Community Scoop

There’s an election coming. Why vote?

Warren L 200x300Warren Lindberg
Chief Executive Officer
Public Health Association/ 
Kahui Hauora Tumatanui

Much concern has been expressed about the ‘missing million’ who didn’t vote in 2014 (actually 729,560 or 23.23% of the 93% of those eligible and enrolled to vote).

The angst is particularly targeted at younger citizens, generally 18-29, particularly those of Maori, Pasifika and Asian ethnicity, but a proportion of all ages did not vote, the majority under 45. Public debate about this phenomenon has tended to leap to negative judgment about the reasons for not voting: most often phrased as “didn’t bother”. Consequently, solutions proposed have tended to the punitive, ranging from making it compulsory (as in Australia), to making it easier by doing it online.

Recently Radio NZ reported that three of the five former PMs interviewed in the course of Guyon Espiner’s series on The 9th Floor, agreed with compulsion. Fortunately, more thoughtful analysis indicates that this would achieve little or even be counter-productive.

The Electoral Commission explores who votes, who doesn’t and why not after every election. The data from the 2014 election indicates that of those enrolled who didn’t then vote, 32% put a lot of thought into deciding whether to vote, with 20% deciding up to a month beforehand.

The most common reason for not voting was lack of interest (27%), followed by commitments such as work or religion (24%), and overseas or couldn’t get to a polling booth on the day (10%); 11% of non-voters said they couldn’t decide who to vote for.

The proportion of non-voters was lower in 2014 than 2011. Reasons given by those who hadn’t voted in 2011 who did then vote in 2104 were mainly that whatever barrier there had been in 2011 no longer applied, they thought it was important and that this time their vote could make a difference.

This gets me to the following conclusions: there will always be some who choose not to vote.  Whether I think that’s a dereliction of their duty or not, they have the right to decide for themselves. But at the same time there is a greater number making a considered decision not to vote after careful thought.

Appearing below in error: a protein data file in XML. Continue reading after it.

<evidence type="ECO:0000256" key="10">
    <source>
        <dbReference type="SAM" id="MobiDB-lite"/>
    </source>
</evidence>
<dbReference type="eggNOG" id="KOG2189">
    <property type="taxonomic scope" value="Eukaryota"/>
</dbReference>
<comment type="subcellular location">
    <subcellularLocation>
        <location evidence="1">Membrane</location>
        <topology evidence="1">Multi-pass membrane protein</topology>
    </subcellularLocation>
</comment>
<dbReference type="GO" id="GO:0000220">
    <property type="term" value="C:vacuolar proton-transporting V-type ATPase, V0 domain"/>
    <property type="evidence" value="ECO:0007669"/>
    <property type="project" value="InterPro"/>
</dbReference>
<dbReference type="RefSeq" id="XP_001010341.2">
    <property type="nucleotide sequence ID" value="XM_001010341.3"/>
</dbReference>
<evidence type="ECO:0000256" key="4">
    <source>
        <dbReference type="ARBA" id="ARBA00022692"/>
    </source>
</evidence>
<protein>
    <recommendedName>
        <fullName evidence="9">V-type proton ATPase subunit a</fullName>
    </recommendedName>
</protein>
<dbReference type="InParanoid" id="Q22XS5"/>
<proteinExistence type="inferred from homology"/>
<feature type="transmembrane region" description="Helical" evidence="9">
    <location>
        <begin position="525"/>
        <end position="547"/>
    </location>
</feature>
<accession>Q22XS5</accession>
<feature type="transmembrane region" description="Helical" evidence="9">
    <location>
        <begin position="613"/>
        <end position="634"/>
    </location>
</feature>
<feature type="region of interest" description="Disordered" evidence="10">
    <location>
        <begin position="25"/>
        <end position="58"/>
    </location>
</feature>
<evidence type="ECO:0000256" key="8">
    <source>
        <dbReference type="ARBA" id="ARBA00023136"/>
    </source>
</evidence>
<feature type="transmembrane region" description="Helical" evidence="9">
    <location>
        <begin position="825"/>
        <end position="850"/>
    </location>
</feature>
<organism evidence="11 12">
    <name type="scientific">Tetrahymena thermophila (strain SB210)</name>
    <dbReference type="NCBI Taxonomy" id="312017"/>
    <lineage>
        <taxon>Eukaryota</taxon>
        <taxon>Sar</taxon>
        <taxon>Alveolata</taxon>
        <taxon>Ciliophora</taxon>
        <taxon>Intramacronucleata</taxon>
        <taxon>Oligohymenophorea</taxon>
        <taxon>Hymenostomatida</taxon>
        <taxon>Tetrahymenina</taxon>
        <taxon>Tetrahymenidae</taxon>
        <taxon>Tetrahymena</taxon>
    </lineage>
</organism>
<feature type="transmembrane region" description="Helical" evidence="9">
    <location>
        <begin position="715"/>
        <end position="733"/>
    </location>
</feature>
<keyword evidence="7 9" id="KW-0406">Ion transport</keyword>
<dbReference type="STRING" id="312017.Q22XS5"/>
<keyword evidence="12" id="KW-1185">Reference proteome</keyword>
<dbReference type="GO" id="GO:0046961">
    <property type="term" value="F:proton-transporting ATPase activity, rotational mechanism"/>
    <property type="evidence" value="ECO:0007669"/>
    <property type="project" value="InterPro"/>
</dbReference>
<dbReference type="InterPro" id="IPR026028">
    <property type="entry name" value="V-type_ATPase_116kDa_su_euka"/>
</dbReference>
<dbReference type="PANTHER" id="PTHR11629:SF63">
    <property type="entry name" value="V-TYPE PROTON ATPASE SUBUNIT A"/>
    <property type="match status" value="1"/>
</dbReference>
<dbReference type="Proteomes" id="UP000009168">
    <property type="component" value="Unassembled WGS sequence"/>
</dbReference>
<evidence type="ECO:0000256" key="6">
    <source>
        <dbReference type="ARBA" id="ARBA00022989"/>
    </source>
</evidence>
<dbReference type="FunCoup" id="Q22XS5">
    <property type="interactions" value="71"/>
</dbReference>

The decision not to vote is not a failure of citizens to do their duty, it’s a failure of our political parties, our mainstream media, and we who are the brokers between politicians and the people we serve. We must be more invested in informing citizens about the policies that matter. And we can’t wait for the formal election campaign to do it. The campaign is too short and the policy manifestos too long for busy people to absorb, analyse and reach their own conclusion that their vote will make a difference to their busy lives.

We need to be monitoring policy, raising awareness of its implications, using social media and engaging with the candidates. Trying to make people feel guilty for not voting isn’t good enough.

This blog has been contributed by a member of ComVoices

ComVoices  actively promotes the value that community sector organisations and their people, both paid and unpaid, add to New Zealand’s economic and social wellbeing through information, and political advocacy and dialogue.

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